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Should you tell someone they have Alzheimer's?

Should we tell my grandmother that she has Alzheimer's? She is calm and happy right now, she just has no short term memory.
Status: Open    Sep 06, 2014 - 12:17 PM


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4 answers

Expert Answers

May 13, 2015 - 02:29 PM

The answer is a personal matter and could depend on the stage of the disease and the timing as when you may have a discussion with your grandmother.

The Alzheimer's Foundation of America recommends some options here are a few I would consider:

1. Be mindful that they may suspect something is amiss long before a diagnosis and it is their right to know what is wrong.

2. The state of the process of the disease could enable them to participate in important medical, legal, financial, long term care and end of life issues.

3. If they are not able to totally understand the diagnosis or deny the explanations then accept their reaction and avoid further explanations of the disease at that moment.

4. Bring in the professionals a social worker and healthcare professional who has experience working with cognitively impaired individuals and have a family conference with the grandmother.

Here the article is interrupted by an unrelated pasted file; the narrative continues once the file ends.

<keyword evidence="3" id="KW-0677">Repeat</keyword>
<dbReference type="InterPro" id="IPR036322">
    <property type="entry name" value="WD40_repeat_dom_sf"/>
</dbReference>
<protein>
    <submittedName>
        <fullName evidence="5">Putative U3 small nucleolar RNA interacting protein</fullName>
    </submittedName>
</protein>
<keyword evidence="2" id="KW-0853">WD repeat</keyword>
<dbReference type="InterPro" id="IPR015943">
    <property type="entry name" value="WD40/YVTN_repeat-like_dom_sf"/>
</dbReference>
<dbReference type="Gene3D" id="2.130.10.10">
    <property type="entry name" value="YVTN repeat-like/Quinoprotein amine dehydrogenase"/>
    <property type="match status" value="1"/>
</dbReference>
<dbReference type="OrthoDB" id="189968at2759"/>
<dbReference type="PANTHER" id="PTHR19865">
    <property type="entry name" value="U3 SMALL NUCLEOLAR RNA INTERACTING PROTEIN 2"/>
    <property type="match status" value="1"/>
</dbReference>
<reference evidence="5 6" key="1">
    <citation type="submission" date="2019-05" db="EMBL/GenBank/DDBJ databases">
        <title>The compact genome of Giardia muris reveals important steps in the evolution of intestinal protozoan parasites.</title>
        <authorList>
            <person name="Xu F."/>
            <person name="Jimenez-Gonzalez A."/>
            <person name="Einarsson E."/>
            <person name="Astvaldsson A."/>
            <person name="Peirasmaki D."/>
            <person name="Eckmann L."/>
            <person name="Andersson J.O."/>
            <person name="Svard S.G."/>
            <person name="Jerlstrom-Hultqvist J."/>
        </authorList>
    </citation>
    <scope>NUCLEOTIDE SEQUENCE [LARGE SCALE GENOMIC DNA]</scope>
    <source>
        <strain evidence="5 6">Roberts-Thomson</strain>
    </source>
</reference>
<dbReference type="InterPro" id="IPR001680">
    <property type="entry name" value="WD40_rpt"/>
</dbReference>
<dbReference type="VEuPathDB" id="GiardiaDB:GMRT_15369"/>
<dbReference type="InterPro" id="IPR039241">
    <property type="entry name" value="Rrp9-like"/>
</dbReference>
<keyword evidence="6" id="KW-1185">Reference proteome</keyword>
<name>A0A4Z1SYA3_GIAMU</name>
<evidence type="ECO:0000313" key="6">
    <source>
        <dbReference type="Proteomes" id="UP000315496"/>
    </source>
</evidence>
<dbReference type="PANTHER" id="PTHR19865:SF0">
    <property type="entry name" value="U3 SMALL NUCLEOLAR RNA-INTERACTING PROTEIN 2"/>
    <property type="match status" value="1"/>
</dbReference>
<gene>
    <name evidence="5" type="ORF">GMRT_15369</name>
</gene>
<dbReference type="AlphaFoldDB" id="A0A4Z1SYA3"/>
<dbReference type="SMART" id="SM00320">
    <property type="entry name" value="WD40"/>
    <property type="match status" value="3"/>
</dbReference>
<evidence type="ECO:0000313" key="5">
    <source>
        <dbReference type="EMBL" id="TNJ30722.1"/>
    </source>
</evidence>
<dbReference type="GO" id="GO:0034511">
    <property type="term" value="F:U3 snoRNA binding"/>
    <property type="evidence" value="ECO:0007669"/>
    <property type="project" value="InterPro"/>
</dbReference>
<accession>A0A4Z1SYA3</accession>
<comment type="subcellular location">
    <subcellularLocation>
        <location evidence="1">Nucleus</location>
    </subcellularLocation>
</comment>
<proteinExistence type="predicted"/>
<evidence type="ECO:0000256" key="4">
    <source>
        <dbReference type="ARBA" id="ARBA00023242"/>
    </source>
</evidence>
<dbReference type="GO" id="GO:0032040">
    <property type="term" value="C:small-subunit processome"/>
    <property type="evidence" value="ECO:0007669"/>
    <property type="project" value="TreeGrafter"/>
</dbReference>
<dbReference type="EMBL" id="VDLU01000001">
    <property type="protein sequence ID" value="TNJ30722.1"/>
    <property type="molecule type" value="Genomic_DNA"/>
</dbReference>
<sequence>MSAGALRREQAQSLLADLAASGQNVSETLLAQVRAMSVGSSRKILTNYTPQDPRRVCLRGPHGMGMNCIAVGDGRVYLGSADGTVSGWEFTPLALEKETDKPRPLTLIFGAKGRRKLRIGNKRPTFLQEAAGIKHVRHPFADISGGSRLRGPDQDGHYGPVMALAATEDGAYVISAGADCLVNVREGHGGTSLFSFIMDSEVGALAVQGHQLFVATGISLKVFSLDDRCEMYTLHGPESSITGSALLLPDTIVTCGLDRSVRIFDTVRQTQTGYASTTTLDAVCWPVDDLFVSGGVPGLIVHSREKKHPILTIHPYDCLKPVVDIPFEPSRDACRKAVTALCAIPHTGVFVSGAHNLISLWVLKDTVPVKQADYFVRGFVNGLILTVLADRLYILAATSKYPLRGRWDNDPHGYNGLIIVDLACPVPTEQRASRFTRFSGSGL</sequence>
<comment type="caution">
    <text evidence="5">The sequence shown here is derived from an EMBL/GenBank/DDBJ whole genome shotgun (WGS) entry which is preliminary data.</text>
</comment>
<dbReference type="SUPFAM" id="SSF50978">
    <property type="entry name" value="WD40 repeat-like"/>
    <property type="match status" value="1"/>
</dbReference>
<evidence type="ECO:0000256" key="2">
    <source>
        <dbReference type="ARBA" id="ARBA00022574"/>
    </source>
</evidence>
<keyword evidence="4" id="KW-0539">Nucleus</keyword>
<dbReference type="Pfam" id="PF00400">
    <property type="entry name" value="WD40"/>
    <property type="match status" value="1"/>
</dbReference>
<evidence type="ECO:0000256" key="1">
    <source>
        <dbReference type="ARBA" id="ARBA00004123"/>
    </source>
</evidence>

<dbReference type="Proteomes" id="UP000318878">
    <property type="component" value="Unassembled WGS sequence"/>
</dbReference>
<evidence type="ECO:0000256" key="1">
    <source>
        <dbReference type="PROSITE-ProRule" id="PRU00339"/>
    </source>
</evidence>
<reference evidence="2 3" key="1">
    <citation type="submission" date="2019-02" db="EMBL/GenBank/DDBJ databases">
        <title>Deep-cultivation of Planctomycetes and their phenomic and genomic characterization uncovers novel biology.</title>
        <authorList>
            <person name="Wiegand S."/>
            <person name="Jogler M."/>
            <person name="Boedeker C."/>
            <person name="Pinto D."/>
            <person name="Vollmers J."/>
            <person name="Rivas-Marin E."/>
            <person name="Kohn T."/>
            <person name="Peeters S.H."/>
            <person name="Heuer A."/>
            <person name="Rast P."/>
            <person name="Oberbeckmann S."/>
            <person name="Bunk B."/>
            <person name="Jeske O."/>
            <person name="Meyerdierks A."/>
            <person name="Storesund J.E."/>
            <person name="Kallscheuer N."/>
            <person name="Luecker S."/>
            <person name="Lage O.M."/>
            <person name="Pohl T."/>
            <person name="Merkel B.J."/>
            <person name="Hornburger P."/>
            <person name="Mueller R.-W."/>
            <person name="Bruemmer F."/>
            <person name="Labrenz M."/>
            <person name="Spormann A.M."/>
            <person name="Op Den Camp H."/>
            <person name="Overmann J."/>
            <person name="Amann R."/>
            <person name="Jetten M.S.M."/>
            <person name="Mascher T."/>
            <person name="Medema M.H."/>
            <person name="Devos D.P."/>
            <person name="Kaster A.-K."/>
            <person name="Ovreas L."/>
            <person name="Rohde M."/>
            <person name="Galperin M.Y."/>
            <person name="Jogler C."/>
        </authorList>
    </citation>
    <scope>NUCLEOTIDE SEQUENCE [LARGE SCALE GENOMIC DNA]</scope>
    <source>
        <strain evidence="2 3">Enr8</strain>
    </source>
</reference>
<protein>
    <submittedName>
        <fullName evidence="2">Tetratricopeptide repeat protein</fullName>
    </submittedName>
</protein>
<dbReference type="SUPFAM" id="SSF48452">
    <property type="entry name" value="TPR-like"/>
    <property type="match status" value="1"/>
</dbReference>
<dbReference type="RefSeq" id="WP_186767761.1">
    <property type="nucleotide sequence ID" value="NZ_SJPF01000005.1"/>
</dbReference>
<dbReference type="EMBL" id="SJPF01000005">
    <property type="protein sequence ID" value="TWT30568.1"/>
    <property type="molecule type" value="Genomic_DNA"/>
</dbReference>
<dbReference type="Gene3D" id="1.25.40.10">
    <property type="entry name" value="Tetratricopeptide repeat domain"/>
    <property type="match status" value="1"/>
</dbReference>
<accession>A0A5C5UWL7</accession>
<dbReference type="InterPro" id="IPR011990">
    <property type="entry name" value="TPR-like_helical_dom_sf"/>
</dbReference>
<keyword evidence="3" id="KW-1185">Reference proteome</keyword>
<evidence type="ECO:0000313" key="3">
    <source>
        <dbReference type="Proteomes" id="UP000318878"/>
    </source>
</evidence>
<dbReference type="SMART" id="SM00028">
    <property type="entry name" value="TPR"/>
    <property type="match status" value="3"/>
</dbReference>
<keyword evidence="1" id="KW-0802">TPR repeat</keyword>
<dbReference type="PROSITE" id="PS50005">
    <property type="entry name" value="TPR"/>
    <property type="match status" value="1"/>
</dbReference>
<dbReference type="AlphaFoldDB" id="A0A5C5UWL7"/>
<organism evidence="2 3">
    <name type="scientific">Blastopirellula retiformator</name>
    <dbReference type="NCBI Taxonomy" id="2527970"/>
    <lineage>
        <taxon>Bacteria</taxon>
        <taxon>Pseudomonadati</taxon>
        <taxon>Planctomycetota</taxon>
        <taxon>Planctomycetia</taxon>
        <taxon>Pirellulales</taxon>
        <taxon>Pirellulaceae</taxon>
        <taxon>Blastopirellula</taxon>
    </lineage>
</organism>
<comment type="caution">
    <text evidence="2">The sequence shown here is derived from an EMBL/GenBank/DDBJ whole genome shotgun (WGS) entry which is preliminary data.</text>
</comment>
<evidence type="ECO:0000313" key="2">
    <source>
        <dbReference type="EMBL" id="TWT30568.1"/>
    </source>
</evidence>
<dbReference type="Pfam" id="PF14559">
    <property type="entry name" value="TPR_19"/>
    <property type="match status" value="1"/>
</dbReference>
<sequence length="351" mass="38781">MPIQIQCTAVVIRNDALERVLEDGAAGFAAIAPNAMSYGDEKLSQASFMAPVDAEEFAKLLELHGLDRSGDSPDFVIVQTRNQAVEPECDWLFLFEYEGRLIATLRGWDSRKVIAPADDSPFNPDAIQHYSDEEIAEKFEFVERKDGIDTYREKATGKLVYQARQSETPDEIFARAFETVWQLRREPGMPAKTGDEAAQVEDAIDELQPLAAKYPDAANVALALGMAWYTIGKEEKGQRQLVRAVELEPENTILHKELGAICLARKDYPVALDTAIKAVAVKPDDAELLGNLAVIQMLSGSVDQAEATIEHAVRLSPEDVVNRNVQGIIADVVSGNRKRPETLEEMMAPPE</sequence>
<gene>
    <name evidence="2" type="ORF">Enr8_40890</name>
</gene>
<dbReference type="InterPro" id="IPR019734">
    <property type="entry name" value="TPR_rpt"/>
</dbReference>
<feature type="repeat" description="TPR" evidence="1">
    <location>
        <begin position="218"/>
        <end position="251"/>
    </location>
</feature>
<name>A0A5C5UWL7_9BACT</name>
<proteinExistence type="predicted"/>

Voted Best Answer

Sep 06, 2014 - 12:24 PM

When my Dad had Alzheimer's we told him and he was very angry and in denial for a long time. He eventually seemed to accept it but it's hard to tell since he never talked about how he felt. I think it depends on the person, are they still cognizant enough to realize how the disease will affect them? If not I don't see a point in making them more miserable.


Oct 13, 2015 - 10:41 PM

My mother's progression into Alzheimer's was so slow and gradual that we never really got around to discussing her state of mind. I was able to move in with her and take care of her for 3 years, before I had to place her in assisted living with a locked area, since she was prone to wander. I visit her, we talk about her childhood as if she were a child. She asks about her parents and how they are doing, along with questions about other family members who are long deceased. I just go along with her. She readily accepted the transition to the assisted living facility since she had regressed to childhood already. My feeling is why add insult to injury when the patient seems to know something is amiss, but they are accepting their situation. Does it make a big difference to prove the point of what illness they have? Most important, I think, is to let them know they are loved and cared for.

May 10, 2016 - 03:03 AM

I think you should tell about her condition.
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